I was really surprised by the fact that they are not mutually replaceable. Though they have shared uses cases, there are a few use cases that only one type of iteration fits. Then why choose only one, if one doesn’t fits all?
Let me tell you what I found about iterations:
External iteration: Reified traversal
Consumer decides when: The traversal is abstracted as an iterator object given to the consumer, so the consumer of the iterated elements is in control of when the iteration must advance.
Source abstraction: Because traversal is abstracted, you can consume elements without knowing where they come from. You just need a reference to the iterator object.
Deferment: Because consumer is in control of the iteration, you can delay real iteration until the moment consumer ask for an item. This allows for lazy iteration of costly elements.
Iteration sharing: As an object, the iterator can be shared among consumers, passed as argument, decorated, augmented, etc. Thus allowing you to add, change, combine or share traversal semantics.
Traversal reusability: As traversal has to be an object, it is easier to detect recurring patterns for the way resources are iterated and reuse pre-existing definitions.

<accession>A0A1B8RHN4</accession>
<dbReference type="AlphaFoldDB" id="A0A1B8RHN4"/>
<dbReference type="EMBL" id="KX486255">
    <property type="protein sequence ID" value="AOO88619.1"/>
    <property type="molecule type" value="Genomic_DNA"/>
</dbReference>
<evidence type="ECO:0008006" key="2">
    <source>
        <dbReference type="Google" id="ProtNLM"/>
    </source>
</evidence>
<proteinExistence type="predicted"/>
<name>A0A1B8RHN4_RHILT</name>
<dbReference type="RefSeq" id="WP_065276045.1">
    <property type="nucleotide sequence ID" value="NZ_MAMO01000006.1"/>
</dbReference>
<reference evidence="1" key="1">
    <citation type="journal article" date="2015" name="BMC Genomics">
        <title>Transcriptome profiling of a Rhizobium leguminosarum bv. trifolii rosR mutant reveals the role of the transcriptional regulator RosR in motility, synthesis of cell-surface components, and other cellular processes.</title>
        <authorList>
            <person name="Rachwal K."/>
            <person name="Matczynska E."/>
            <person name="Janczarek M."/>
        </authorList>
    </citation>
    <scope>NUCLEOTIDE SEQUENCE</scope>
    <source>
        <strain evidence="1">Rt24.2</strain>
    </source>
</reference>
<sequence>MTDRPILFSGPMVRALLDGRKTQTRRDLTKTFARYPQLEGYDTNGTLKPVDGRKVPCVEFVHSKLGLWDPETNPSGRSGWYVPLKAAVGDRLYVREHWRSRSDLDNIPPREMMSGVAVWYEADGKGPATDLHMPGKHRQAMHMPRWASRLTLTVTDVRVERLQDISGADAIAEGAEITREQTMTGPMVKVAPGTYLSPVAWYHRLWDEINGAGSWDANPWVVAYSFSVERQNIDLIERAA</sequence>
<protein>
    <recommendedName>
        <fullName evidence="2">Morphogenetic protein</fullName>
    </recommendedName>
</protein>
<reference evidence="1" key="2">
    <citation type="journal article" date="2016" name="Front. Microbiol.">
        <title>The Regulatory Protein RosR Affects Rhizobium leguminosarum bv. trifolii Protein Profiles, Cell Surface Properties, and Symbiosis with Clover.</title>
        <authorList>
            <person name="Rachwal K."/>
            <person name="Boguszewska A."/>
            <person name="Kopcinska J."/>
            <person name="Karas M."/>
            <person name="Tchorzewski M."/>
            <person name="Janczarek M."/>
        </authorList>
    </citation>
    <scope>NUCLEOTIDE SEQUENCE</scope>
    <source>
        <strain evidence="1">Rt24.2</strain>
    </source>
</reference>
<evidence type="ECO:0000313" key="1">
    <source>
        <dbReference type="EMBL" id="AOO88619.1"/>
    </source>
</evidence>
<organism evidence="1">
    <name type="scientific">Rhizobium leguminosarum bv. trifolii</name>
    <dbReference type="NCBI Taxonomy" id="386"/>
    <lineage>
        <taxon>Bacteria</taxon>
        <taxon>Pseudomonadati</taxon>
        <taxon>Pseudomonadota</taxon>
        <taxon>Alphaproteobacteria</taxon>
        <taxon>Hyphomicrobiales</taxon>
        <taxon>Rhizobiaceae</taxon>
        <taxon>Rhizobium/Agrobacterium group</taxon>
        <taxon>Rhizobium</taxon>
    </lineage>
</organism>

Internal iteration: Reified operation
Producer decides when: The iteration is abstracted as a method that receives an operation to apply on each item. The producer decides when to advance the iteration, and when to apply the operation to each element.
Destination abstraction: Because the operation is abstracted to the producer, you can apply it to each element without knowing what is happening with them.
Completeness: Because the producer decides when the iteration advances, it knows when it is completed (started and finished), being able to manage resources associated to the iteration. It can close files, liberate connections, etc after the iteration is done without waiting for the producer.